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The Mysterious Sinking
The mysterious sinking of the Confederate submarine H.L. Hunley has confounded historians for decades. Sinking on February 17, 1864, after a successful mission, no one can figure out why the crew of eight lost their lives in the darkest depths of the ocean.
One of the few submarines in commission by the Confederate States of America, the H.L. Hunley played a small part in the American Civil War. Nearly 40 feet in length, the submarine was built in Mobile, Alabama, in 1863 and sank a total of three times during its testing phase. On the second sinking, all eight of the crew were killed, including the designer of the submarine, Horace Hunley.
Despite its rocky start, the submarine was recovered after each sinking and placed back into commission. Designed to attack with a spark torpedo, the H.L. Hunley would dive six feet below the surface and jam a torpedo into the hull of its target. Then, after moving away, the torpedo would detonate by a mechanical trigger.
Civil War Success
The H.L. Hunley became the first submarine to successfully sink an enemy ship when it launched an attack on the USS Housatonic on February 17, 1864. Unfortunately, on this fateful day, the Hunley would signal that it had completed the mission successfully and it was never seen again.
The Top Secret Plan
According to records, the plan for after the attack was for the submarine to dive underwater and return to Sullivan’s Island. The commander back at the base reported he received a signal up to an hour after the successful attack, which was two “blue lights.” This was collaborated by the captain of the U.S.S. Housatonic, who stated he saw lights in the water after his ship sank.
150 Years of Questions
The crew and the sub sank to the ocean floor in a mystery that has continued to confuse people for 150 years. So what killed the crew of H.L. Hunley? For years, no one really knew for sure. The only things that could be determined were that the crew was killed swiftly and no physical injuries were ever accounted for.
There have been many theories as to why the Hunley sank. Some believe that the submarine had been unintentionally hit by another vessel that has come to the crew of the Housatonic’s rescue. Another claim is that the submarine had not moved far enough away before the torpedo detonated. This would have killed the crew instantly since they would have been in the blast radius.
First Wreckage Sighting
The wreckage of the Hunley was first discovered by Dr. William Dudley, the Director of Naval History at the Naval Historical Center. At the time, the submarine and its contents were valued at over $40 million. However, it wouldn’t be until 1995 that a dive crew would physically lay eyes on the submarine, which had been covered in layers of silt, keeping it protected for over 100 years.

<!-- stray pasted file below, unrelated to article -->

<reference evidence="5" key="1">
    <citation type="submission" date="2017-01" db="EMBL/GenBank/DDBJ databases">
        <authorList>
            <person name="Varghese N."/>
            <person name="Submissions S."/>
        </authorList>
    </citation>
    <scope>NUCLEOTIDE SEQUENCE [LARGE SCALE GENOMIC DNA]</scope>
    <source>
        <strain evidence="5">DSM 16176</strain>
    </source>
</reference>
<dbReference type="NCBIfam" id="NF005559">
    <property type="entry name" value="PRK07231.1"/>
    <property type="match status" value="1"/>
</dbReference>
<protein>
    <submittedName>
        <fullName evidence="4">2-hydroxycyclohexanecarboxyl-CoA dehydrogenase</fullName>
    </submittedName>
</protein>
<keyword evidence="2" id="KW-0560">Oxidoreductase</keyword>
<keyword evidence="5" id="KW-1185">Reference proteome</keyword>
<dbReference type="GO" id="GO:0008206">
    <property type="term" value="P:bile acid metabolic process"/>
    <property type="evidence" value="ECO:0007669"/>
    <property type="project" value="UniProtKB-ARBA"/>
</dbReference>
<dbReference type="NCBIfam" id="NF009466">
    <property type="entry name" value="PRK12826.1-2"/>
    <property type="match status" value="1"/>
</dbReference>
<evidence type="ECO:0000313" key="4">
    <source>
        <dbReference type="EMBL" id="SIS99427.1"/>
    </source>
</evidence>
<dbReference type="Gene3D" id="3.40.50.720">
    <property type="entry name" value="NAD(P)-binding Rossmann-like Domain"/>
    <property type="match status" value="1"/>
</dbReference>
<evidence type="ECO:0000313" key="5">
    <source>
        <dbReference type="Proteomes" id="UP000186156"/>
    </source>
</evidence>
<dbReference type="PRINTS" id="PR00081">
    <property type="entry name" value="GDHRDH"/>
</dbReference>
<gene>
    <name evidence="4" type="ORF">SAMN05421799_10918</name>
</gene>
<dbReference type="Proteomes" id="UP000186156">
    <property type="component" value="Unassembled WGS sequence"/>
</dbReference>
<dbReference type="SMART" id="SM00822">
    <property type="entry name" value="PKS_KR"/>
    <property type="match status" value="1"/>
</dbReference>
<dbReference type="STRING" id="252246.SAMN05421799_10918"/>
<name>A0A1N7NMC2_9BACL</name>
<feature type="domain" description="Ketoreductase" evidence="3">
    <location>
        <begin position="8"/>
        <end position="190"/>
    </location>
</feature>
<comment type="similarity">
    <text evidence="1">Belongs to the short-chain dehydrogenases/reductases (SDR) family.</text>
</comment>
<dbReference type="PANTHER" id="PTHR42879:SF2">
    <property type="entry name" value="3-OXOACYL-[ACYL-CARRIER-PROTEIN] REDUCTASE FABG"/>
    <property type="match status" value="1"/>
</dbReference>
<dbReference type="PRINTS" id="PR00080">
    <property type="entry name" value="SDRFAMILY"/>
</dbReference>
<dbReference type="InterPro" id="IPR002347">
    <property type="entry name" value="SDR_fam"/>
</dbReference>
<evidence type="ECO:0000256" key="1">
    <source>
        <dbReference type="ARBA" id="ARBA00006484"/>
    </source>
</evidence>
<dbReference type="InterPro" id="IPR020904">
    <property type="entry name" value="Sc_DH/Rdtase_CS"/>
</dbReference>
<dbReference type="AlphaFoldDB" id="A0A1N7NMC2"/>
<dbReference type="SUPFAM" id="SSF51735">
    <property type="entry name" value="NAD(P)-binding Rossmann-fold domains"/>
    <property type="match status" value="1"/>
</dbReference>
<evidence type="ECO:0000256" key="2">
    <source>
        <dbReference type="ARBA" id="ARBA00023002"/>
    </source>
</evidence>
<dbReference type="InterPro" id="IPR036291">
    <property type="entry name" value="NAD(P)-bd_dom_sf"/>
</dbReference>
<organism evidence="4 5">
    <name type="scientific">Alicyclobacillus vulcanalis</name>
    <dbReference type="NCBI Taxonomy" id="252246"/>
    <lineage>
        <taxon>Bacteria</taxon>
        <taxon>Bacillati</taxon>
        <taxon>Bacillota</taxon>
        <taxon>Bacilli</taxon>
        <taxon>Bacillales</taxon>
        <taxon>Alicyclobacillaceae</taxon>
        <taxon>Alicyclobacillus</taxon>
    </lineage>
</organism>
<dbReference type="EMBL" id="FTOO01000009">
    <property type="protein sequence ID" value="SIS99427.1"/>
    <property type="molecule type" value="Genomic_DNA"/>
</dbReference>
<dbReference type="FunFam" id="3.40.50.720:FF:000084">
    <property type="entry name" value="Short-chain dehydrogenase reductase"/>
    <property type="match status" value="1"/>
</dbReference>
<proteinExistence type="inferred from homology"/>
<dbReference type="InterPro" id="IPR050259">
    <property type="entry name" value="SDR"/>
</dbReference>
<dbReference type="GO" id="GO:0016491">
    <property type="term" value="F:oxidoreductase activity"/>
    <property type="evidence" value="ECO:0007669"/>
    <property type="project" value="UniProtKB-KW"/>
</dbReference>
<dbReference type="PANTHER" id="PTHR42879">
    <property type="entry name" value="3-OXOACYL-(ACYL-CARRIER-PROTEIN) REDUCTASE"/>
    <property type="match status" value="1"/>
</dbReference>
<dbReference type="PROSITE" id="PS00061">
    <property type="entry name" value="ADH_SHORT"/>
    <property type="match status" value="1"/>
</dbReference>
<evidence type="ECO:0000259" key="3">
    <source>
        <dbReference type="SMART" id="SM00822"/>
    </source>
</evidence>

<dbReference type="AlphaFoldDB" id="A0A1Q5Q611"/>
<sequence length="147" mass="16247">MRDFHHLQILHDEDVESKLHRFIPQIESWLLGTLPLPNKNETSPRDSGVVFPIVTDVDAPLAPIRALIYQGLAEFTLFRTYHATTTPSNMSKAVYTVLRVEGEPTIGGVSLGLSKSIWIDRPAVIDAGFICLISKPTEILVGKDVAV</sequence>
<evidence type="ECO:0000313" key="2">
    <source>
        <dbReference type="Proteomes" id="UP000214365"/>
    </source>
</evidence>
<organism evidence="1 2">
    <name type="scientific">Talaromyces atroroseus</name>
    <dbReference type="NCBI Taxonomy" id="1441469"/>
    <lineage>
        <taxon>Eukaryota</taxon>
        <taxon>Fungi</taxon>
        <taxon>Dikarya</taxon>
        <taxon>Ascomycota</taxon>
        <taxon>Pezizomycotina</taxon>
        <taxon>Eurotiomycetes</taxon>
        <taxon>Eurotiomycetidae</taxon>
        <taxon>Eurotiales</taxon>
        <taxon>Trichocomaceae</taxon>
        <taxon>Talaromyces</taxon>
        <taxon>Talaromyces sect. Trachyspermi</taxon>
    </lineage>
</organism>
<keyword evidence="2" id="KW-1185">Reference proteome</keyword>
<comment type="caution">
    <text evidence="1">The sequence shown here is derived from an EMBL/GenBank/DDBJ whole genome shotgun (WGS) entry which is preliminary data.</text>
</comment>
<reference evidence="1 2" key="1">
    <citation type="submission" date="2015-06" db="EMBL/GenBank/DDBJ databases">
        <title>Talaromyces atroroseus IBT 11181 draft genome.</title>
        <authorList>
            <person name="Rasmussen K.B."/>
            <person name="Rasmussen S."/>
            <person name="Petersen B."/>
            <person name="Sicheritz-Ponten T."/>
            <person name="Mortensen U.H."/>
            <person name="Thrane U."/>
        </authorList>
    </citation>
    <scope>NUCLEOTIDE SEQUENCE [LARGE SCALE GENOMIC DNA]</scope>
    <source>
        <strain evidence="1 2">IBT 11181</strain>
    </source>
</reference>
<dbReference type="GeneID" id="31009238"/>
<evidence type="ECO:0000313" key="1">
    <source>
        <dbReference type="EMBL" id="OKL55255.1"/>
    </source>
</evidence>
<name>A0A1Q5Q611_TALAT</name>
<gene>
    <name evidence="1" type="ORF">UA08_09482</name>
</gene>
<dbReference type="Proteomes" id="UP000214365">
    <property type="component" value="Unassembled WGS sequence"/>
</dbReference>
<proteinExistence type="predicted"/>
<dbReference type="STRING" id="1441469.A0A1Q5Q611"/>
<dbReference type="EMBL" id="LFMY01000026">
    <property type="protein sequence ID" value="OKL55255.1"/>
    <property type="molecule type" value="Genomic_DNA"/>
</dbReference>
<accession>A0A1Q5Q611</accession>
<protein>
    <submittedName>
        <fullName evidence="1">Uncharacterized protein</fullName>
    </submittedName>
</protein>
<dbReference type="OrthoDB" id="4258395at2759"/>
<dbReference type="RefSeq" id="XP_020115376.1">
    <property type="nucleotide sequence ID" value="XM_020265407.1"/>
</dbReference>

The Resurface of the Hunley
The moment many had been waiting for came on August 8, 2000, when a recovery crew brought the submarine to the surface. Maybe now, after all these years, the truth about why the Hunley sank would finally be revealed!
The Preservation Process
The submarine was swiftly placed in a freshwater tank where it would await preservation. During this time researchers began to examine the hull and found no signs of any damage. They even unsealed the crew compartment and couldn’t find any evidence that would point to a cause of death.
As researchers continued to examine the submarine, more theories began to evolve. Some believe that the submarine miscalculated their diving depth and oxygen levels, which caused the crew to asphyxiate. Another popular theory was that a bullet was fired through the porthole, which killed the captain. This would have left the crew with no ability to make it back home.
A Prominent Theory
However, one previous theory has continued to be researched by biomechanist Rachel Lance—she believes that the explosion, caused by the torpedo, is what ended the crew’s lives and sank the submarine. In order to expand on her theory, Lance built a miniature model of the H.L. Hunley and replicated the explosion in a pond. Inside the model was a pressure gauge that showed the shockwave created by the blast.
The Deadly Shockwave
According to her findings, Lance believes that such a shockwave hit all of the crewmembers and when it reached their lungs, it triggered all of their blood vessels to rupture in a pulmonary hemorrhage. Lance stated that the wave would have been lethal and the injuries immediate—there would have been no way anyone on the submarine could have survived.
Still Not Conclusive Evidence
While the research and models are not conclusive evidence, it is the closest anyone has come to determine what actually happened to the H.L. Hunley. The theory also compliments the findings over the years that there was no physical damage to the hull or the crew’s compartment.
The Mystery Continues
Despite the new evidence and research, scientists still haven’t been able to find an official cause of the submarine’s sinking and it’s crew’s deaths, although theories continue to shed new light on the fateful sinking. What do you think happened to the H.L. Hunley?